Make sure trainees get the know-how they need to do hand-offs right
by Andrea Sattinger
When attendings at Denver Health Medical Center (DHMC) were asked to be available to help supervise the teams of residents and interns with the hand-off process, Eugene Chu, MD, director of the hospital medicine program, quickly knew there was a problem.
“They didn’t really know what they were teaching,” says Dr. Chu. “They had an idea of how to do a hand-off, but they had never explicitly learned what a good hand-off was because it had never been described before. Some of our attendings fell back on what they did best—teach medicine. But that was not necessarily what the house staff wanted at that time of day.”
The house staff did want to learn to give safe, effective, and efficient hand-offs. “Giving a lecture on renal failure was not really the point of the hand-off,” says Dr. Chu.
“Sign outs serve a lot of purposes, not just information [transfer],” says Leora Horwitz, MD, an assistant professor in the division of general internal medicine at Yale School of Medicine, New Haven, Conn. “Signout is also a time for training. It is a time for socialization in terms of how we talk about patients and what is expected. And it is a time for catching errors and for rethinking plans and diagnoses because as you are describing something to someone, they might pick up on gaps or inconsistencies or things that should be done differently.”
Dr. Horwitz, who is also associate medical director of the Center for Outcomes Research and Evaluation at Yale-New Haven Hospital, has researched training for transfer of care over the past three years.1
“The most important thing is that hospitalists should not assume that residents have any skills [pertaining to transfer of care],” says Dr. Horwitz. “In medical schools, students are taught over and over how to present a patient for the first time. There’s a rigid order in which the information is supposed to flow, and there is a rigid list of categories of information that should be conveyed. People are taught that same order and that same flow and that same list of categories at all med schools. Consequently, as residents, everybody has the same sense of how to represent an initial history and physical. There is no such thing for hand-offs.”
Resident duty-hour limitations have increased the number of hand-offs, which creates greater risks for discontinuity of care and patient safety.2, 3 “Hand-offs occur two or three times a day and a patient presentation only occurs once—when the patient shows up,” says Dr. Horwitz. On top of that, when residents appear in their clinical duties, the attendings tend to forget residents don’t have the skills to execute a comprehensive and well-communicated hand-off. “The first thing to remember is that people need to be trained,” she says.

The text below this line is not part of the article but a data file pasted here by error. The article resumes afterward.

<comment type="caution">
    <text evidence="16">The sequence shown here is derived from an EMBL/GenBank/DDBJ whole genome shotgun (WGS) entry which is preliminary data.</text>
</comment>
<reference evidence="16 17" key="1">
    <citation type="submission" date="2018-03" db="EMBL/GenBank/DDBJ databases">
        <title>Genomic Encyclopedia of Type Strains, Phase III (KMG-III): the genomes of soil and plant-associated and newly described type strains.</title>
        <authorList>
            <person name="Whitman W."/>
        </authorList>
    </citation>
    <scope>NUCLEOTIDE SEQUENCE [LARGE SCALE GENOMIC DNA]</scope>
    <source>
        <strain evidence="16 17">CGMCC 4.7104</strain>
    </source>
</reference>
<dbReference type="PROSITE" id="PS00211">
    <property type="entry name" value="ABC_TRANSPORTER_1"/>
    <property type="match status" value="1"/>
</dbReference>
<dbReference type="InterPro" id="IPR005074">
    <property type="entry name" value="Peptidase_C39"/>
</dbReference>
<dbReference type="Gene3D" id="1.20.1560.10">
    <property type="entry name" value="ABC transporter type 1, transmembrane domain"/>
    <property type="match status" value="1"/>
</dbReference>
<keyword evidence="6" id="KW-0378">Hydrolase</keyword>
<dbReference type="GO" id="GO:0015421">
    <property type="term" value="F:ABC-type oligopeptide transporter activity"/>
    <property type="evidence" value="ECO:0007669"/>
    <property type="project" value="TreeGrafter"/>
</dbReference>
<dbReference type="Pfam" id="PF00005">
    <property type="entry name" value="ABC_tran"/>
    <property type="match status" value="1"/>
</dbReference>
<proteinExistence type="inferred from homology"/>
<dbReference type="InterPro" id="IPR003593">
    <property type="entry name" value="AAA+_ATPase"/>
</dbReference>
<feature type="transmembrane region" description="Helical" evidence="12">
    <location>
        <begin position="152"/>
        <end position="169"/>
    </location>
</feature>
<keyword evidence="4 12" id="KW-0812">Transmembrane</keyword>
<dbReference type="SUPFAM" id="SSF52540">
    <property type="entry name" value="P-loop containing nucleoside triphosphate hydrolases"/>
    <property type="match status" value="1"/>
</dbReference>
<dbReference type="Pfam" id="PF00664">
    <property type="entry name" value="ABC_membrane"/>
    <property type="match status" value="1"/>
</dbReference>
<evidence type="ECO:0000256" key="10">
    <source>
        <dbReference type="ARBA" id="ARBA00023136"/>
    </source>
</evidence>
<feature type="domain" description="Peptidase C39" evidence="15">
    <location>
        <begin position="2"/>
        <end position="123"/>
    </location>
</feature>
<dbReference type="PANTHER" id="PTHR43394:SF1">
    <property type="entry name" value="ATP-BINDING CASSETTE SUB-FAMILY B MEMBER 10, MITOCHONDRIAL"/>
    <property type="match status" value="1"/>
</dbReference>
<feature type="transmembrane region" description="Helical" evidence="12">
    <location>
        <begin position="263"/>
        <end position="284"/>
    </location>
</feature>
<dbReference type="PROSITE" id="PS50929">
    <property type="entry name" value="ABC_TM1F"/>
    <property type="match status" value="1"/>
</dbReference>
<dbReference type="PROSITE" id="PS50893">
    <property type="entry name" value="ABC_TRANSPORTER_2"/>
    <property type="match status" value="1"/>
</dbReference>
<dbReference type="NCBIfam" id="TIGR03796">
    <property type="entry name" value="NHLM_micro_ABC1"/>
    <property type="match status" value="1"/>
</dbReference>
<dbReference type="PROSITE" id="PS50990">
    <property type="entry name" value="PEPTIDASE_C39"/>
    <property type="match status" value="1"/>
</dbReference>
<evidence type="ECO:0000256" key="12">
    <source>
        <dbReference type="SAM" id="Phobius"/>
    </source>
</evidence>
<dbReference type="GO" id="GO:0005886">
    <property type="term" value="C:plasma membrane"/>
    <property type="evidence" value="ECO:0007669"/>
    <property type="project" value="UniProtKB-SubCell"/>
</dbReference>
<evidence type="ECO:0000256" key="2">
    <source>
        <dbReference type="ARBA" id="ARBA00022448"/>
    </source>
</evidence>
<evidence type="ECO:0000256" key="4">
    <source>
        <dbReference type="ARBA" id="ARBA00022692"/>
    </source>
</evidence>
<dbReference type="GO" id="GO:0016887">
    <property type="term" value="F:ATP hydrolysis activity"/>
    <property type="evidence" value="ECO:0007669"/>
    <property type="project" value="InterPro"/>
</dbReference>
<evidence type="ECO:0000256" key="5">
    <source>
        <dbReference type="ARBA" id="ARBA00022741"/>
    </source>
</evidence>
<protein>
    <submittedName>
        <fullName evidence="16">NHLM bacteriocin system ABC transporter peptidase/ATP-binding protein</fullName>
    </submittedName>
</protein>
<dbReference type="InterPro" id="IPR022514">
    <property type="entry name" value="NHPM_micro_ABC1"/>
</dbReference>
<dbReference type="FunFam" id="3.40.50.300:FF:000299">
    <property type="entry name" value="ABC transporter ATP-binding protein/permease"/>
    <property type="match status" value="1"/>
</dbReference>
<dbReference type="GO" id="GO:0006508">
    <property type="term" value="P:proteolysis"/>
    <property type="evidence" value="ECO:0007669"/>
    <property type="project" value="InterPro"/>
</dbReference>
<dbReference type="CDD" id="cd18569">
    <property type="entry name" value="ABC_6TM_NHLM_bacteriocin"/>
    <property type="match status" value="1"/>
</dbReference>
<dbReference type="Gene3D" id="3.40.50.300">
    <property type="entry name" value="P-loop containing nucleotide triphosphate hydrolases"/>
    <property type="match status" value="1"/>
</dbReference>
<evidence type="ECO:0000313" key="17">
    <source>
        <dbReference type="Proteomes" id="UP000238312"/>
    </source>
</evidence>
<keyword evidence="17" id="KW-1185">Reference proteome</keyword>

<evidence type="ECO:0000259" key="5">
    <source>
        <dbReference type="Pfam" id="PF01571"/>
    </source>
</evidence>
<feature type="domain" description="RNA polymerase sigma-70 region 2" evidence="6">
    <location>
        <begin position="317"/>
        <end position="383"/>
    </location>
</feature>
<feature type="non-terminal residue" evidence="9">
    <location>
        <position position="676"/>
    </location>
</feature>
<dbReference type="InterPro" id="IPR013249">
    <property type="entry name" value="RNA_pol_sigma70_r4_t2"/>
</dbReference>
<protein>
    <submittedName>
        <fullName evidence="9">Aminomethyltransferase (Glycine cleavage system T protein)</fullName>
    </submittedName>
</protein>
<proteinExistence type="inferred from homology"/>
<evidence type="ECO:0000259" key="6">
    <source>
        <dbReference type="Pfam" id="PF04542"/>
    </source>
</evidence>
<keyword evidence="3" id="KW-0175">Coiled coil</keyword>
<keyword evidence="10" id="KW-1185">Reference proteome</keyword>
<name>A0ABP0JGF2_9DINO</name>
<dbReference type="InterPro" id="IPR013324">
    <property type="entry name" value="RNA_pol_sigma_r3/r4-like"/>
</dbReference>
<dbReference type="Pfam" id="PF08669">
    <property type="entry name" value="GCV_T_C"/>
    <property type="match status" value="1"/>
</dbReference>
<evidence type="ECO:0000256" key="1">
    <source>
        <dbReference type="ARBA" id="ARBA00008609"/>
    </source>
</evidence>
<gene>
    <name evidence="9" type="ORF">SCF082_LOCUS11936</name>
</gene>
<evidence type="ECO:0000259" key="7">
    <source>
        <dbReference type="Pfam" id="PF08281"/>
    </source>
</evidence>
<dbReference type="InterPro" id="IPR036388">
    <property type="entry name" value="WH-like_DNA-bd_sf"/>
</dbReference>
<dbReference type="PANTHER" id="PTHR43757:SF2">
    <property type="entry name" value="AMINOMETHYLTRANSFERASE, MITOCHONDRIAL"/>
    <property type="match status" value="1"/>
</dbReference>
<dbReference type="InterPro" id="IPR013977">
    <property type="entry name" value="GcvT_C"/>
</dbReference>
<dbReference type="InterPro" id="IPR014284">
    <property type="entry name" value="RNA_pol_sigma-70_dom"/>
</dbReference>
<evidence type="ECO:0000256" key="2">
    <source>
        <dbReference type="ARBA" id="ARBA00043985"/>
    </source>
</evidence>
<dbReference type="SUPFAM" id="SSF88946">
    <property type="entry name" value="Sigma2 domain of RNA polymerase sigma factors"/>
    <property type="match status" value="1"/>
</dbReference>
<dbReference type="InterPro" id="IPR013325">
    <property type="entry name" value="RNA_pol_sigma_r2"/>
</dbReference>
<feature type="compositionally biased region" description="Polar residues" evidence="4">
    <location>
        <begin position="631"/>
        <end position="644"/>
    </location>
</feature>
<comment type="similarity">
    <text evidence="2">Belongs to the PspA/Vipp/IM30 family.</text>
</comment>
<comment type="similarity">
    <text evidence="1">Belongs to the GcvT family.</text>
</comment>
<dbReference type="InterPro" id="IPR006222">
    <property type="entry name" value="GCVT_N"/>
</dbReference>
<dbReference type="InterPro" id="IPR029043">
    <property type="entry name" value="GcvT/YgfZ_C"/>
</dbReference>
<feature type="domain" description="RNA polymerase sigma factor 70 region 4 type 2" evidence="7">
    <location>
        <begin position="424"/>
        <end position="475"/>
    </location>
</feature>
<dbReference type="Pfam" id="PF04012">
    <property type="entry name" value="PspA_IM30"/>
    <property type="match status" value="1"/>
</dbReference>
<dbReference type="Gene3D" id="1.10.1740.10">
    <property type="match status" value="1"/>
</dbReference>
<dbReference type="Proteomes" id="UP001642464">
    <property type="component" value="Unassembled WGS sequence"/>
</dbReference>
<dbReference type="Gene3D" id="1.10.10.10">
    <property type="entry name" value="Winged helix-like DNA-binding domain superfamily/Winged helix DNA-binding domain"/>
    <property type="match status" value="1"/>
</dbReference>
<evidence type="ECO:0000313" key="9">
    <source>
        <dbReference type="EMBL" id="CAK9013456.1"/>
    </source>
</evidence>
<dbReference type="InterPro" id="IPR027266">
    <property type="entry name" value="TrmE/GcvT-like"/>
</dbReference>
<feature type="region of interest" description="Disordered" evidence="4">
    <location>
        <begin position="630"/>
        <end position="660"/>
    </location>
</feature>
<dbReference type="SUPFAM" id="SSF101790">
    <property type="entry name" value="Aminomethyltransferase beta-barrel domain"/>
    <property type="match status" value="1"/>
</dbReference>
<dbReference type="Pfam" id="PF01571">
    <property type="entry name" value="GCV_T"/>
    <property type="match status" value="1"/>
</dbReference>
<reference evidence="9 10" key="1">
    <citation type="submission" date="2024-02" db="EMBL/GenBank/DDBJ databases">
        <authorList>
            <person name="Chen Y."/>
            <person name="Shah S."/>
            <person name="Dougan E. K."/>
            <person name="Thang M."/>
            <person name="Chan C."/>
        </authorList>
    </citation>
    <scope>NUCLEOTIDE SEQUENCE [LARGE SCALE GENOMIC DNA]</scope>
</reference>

In a study in the Archives of Internal Medicine in 2006 (for which Dr. Horwitz is first author), the investigators asked internal medicine chief residents whether their program provides direct training in how to perform sign outs. Sign-out training varied considerably, and fewer than half the 202 programs that responded (62% of all U.S. residency programs) provided formal sign-out skill training: 40% of the programs taught sign-out skills through a lecture or workshop, 45% supervised oral sign outs, and 38% reviewed written sign outs.4 Residents in 27% of the programs received no training or supervision. Further, in more than one-third of training programs they found hand-offs were left to interns. “Residency programs need to recognize the problem and address it in some way,” Dr. Horwitz says.
“Many residency programs have a standardized form that residents use to sign out to the cross-covering physician,” says Sunil Kripalani, MD, MSc, director of the Section of Hospital Medicine at Vanderbilt University in Nashville, Tenn. “However, there is often not much attention given to the actual process of transferring patient information to another physician.”
For example, residents may tack the form up to a wall or leave it on a computer, he says, because this may be more convenient than meeting for a verbal, face-to-face sign out. “It is important that residents receive training about how to best sign out patients, so it is viewed as a priority area,” he says.
The initial training should cover best practices for hand-offs, says Dr. Kripalani. “It may not be intuitive, especially to new residents, that poorly executed hand-offs can be perilous,” he says.